How to Get a Snake Out Of Your Home Safely
Right out of the gate I will say that the safest way to get a snake out of your home is to call a professional. If you know nothing about snakes and you live in an area of the United States with venomous snakes, your odds of a bad experience goes up quickly. Bad snake bites usually happen when uninformed or misinformed people try to handle dangerous snakes. That said, there are some safe and effective ways of dealing with a snake in the house. Here are some tips:
Identify the snake
You don’t have to be a herpetologist to identify whether a snake is venomous or not. You do, however, need to do your homework. Know the snake species found in your area and look out for certain characteristics. Pit vipers are the most common venomous snakes in the U.S. and they are reasonably common. They include rattlesnakes, copperheads and cottonmouth snakes. They are all different in size and features but they all share a few characteristics. Pit vipers all have a triangular shaped head. That is, the head is notably wider than the neck. They all have pits in between their snouts and their eyes. This allows the snake to hunt via heat sensors. Pit vipers also have vertical eyes (cat eyes) rather than rounded eyes. The truth is, many of these characteristics are pointless because you have to be too close to notice them for safety. Learn what the snakes in your area look like and you will be able to identify the snake.
Rule of thumb… never attempt to get a snake out of your home yourself unless you are 100 percent certain that it is nonvenomous.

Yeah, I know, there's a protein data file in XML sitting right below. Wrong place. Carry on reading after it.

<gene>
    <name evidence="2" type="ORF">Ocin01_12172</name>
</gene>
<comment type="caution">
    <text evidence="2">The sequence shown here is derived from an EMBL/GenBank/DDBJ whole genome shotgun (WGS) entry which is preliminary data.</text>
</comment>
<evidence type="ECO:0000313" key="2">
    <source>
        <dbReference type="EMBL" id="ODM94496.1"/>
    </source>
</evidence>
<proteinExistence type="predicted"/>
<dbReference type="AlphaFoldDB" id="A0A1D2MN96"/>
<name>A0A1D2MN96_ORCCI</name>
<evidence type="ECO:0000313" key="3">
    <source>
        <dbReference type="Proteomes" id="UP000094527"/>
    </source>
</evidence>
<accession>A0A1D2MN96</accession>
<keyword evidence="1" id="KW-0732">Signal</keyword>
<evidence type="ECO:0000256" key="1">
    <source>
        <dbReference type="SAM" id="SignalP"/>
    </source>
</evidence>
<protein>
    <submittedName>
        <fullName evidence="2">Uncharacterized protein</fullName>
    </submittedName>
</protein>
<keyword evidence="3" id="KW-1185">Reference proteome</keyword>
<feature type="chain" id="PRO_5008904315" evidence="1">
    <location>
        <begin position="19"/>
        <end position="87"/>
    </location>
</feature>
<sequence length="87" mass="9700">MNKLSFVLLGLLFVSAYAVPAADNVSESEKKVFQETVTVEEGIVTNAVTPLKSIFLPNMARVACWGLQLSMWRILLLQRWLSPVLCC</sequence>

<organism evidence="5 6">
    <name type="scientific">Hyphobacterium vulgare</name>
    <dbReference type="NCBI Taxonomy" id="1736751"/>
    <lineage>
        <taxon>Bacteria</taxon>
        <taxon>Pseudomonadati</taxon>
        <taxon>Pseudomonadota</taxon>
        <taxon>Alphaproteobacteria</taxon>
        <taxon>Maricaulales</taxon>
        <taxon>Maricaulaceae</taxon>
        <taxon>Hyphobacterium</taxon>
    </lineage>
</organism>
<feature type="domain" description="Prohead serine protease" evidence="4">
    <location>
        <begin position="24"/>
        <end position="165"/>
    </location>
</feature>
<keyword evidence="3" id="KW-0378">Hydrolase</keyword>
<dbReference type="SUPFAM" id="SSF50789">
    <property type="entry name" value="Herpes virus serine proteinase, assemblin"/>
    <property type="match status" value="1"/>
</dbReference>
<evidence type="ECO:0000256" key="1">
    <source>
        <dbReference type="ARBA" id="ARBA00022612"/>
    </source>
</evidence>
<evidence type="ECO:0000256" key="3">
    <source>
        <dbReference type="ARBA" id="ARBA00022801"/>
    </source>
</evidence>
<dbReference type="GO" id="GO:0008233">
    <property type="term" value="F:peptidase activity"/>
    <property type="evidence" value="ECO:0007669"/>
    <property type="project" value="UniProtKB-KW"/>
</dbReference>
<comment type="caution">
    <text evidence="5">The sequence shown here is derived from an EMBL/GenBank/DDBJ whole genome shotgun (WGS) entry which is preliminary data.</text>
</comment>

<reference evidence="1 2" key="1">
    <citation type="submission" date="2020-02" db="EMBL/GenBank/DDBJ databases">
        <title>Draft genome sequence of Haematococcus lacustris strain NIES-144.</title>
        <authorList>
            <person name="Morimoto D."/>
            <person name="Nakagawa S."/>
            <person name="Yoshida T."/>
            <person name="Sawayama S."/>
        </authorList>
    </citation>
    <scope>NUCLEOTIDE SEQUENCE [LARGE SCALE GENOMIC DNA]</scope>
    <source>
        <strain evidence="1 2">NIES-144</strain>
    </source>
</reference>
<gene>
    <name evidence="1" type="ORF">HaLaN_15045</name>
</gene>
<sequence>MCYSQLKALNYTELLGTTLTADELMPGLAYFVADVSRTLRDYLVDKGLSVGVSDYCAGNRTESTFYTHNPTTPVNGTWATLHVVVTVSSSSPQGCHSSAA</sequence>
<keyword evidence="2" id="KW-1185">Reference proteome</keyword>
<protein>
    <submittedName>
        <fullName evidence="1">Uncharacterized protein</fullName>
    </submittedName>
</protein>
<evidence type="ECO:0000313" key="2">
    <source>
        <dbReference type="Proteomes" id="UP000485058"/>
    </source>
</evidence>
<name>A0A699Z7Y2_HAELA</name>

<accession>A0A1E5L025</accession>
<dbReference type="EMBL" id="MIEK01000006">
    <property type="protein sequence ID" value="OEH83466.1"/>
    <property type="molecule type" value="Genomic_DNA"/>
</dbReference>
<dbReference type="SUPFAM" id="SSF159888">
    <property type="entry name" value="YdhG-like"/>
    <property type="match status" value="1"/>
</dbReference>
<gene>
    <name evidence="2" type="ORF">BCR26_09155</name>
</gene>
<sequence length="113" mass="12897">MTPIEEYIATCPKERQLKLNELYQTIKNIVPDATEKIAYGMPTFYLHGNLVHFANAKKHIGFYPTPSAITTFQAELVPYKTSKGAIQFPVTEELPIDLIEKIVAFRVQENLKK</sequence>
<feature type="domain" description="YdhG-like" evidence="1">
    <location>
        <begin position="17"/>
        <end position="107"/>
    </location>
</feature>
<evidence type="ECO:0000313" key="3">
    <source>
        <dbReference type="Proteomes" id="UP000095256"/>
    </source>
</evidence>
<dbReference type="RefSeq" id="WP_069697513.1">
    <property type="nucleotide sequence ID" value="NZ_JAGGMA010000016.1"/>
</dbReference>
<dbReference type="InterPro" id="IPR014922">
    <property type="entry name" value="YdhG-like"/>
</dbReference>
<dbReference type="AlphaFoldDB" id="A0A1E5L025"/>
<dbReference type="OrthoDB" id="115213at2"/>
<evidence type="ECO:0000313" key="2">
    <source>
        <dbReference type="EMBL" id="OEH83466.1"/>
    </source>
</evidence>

Glove and boot up
Gloves and boots are very effective when dealing with any snake. Non-venomous snakes can still deliver a painful and nasty bite so you want to eliminate the obvious targets by putting on heavy gloves and boots. Also cover arms and legs whenever possible. Be sure to wash any bites you do get with soap and water to eliminate bacteria.
Of all the snake traps out there, glue boards are the most effective in my estimation. This is great for snakes that get out of your sight before removal. Place a board along the wall with several rodent glue traps attached to it. Make sure the board has an easy remove area that you can hook from a distance to pick it up safely. (A well placed hole works great) Put the board in a room where the snake was seen most recently. Eventually the snake will become trapped and you will be able to relocate the snake to a better place. Use vegetable oil to release the glue from the snake.
The broom method
Women everywhere have tried this one but it needs to be done calmly and logically. First, calm down. You are not going to get the snake out by being hysterical. Use the broom to “shoo” the snake out the door, window or whatever opening you might have. Close off all exits to the snake except the one you intend to get it out of. This method can take hours if you don’t know what you are doing but it will eventually work and it is relatively safe if you keep a broom’s distance away from the snake. Again, make sure the snake is identified before considering this at all.
Handling the snake
If you have a non-venomous snake and are certain of it, you can handle it carefully. Some snakes can be picked up and carried out and other larger, more aggressive species can be removed with a long stick or hook. Simply use the stick to distract the snake and pick up the snake’s tail. Leave the upper half of the snake on the ground and then use the stick to let the snake rest it’s upper body on it. This allows you to safely work the snake outside or into a pillowcase or snake bag. This should only be done if you are absolutely certain of the snake and know what you are doing.
Contact a pro!
By far this is the most logical and successful of the options. Simply pick up the phone and let them handle the problem.